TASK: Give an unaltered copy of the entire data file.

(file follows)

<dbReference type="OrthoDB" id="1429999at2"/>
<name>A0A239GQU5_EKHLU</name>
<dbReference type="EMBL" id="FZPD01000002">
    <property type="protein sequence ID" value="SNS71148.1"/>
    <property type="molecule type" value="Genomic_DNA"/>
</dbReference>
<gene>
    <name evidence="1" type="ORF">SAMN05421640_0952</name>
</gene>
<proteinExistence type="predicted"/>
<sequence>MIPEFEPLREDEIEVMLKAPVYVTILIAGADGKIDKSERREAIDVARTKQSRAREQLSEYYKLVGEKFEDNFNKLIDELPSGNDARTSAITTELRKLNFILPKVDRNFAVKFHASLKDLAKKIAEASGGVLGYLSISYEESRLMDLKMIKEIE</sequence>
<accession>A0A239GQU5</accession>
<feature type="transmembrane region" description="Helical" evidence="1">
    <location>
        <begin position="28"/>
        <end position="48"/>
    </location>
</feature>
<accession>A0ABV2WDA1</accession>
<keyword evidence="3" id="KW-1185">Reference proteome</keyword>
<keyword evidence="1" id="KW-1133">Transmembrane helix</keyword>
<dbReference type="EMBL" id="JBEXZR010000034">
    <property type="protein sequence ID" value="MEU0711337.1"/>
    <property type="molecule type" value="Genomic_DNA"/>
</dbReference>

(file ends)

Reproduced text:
<dbReference type="OrthoDB" id="1429999at2"/>
<name>A0A239GQU5_EKHLU</name>
<dbReference type="EMBL" id="FZPD01000002">
    <property type="protein sequence ID" value="SNS71148.1"/>
    <property type="molecule type" value="Genomic_DNA"/>
</dbReference>
<gene>
    <name evidence="1" type="ORF">SAMN05421640_0952</name>
</gene>
<proteinExistence type="predicted"/>
<sequence>MIPEFEPLREDEIEVMLKAPVYVTILIAGADGKIDKSERREAIDVARTKQSRAREQLSEYYKLVGEKFEDNFNKLIDELPSGNDARTSAITTELRKLNFILPKVDRNFAVKFHASLKDLAKKIAEASGGVLGYLSISYEESRLMDLKMIKEIE</sequence>
<accession>A0A239GQU5</accession>
<feature type="transmembrane region" description="Helical" evidence="1">
    <location>
        <begin position="28"/>
        <end position="48"/>
    </location>
</feature>
<accession>A0ABV2WDA1</accession>
<keyword evidence="3" id="KW-1185">Reference proteome</keyword>
<keyword evidence="1" id="KW-1133">Transmembrane helix</keyword>
<dbReference type="EMBL" id="JBEXZR010000034">
    <property type="protein sequence ID" value="MEU0711337.1"/>
    <property type="molecule type" value="Genomic_DNA"/>
</dbReference>